Hacking into the Beijing cough

What microbes cause the Beijing cough and how do they travel through the city’s thick smogs?
04 February 2014


Science writer Mark Peplow has been taking the air in Beijing...

Mark -   Yeah, that's right.  Have you ever been to Beijing, Chris?Beijing smog

Chris -   I have.  I went in 1999 and I was gobsmacked by the amount of traffic and the number of bicycles on the road.  But I've got a very nice picture of myself at the emperor's Summer Palace, looking across the lake to the mountains, the artificial mountains they've built for him in the background, and you can see them very clearly.  At the time of the Olympics [2008], someone posted a near identical picture on the internet and that view that I had had, in 1999, was completely obscured.  They said that's down to pollution.

Mark -   It is.  Beijing has a huge air pollution problem.  Mostly from the tiny particles that are generated from burning coal and the number of cars on the road as well.  So, that's a known public health problem, but there's a lot less known about the impact or even the identity of the microbes that are also drifting through that brown haze and these particular smogs that you get.  So, Chinese researchers now use genome sequencing to sample the air and they've identified about 1300 different bacteria that were floating around in a particularly soupy smog back in January last year.

Chris -   Okay, but how does that compare with - if I just took some London air or some (heaven forbid) Cambridge air on a day like today and do a similar genome analysis because just because they're there, it doesn't mean that they're either pathological or that they're there in a threshold amount that can do damage?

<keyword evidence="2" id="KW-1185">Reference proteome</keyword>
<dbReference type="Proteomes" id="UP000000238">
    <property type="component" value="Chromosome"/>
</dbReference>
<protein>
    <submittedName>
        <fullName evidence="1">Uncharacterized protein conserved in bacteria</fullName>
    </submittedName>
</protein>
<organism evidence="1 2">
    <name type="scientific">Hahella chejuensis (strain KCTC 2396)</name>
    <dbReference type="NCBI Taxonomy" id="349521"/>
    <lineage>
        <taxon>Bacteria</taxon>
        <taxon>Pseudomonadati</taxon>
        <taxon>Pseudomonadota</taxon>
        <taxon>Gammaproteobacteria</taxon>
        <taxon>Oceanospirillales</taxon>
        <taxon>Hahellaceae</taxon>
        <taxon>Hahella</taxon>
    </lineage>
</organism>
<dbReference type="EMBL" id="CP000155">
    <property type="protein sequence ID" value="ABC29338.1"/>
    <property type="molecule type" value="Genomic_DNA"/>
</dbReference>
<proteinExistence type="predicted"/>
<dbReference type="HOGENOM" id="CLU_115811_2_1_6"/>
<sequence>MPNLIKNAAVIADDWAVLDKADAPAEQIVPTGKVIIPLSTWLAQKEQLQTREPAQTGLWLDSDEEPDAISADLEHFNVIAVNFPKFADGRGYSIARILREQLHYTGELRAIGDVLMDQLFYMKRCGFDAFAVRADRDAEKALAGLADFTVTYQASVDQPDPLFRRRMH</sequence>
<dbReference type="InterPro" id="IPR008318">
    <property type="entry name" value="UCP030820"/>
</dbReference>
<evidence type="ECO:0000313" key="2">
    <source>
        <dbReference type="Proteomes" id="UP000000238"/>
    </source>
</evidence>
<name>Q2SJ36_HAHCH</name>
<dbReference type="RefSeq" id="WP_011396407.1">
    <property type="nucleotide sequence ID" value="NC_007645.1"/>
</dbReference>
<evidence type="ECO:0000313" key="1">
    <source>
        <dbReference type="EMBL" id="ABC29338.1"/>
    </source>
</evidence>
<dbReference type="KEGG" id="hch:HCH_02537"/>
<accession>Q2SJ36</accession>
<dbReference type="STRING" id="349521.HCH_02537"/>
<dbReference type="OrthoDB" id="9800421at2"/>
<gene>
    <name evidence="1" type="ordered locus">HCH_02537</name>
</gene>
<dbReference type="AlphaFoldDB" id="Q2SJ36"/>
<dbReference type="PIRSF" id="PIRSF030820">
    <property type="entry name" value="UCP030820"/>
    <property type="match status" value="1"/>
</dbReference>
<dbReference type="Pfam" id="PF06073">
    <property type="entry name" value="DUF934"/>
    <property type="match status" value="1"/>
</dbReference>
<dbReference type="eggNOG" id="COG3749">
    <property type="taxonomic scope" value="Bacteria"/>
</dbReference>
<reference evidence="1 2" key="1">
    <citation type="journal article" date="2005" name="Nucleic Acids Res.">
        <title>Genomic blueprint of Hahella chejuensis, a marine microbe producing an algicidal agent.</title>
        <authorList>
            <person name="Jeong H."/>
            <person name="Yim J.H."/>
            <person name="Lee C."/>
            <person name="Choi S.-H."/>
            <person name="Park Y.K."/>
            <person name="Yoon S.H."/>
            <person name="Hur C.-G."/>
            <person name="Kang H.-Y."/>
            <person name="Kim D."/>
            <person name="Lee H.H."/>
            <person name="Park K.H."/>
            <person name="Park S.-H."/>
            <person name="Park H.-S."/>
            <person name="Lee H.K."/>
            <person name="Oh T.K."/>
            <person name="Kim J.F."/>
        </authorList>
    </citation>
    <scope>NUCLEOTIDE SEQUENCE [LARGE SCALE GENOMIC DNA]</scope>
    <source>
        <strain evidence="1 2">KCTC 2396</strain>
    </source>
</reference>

Mark -   You're absolutely right.  We live in a sort of microbial soup all the time.  Researchers have done some similar genome surveys.  It's called metagenomics.  Genome surveys of air in a New York subway and in Milan for example.  But previously, we haven't really had the technical ability to drill down to identify particular species.  What you tend to be able to do is to identify sort of the presence of members of a broad family of bacteria.  But of course, the pathogenicity of different members of that family varies quite a lot.  Now, what they've done here in Beijing is actually drill down and identify individual types of bacteria, species of bacteria.  Most of them are benign, but a few of them are responsible for allergies and respiratory diseases in humans - Streptococcus pneumonia for example was in there and Aspergillus fumigatus which is a fungal allergen.  Importantly, what they found was that the amount of DNA from these species actually increased 2 to 4 times on the smoggiest days.  So, there's this hypothesis now that on the smoggiest days, you're not only getting exposure to more particles, but potentially, more exposure to pathogens and allergens.

Chris -   Of course, people have in the past related bad air days to bad allergy, bad respiratory, and bad heart attack days.  There's a very connection and previously, people have implicated nanoparticles in the air from engines and things.  So, do you think that the bugs are possibly playing a role as well?

Mark -   Well, when I was writing this story this week, I spoke to one researcher in Milan actually who said that there's this growing sense actually that bacteria are playing a really important role in these adverse health effects of airborne particles.  There's this growing sense that perhaps bacteria are one of the key factors in causing health problems.


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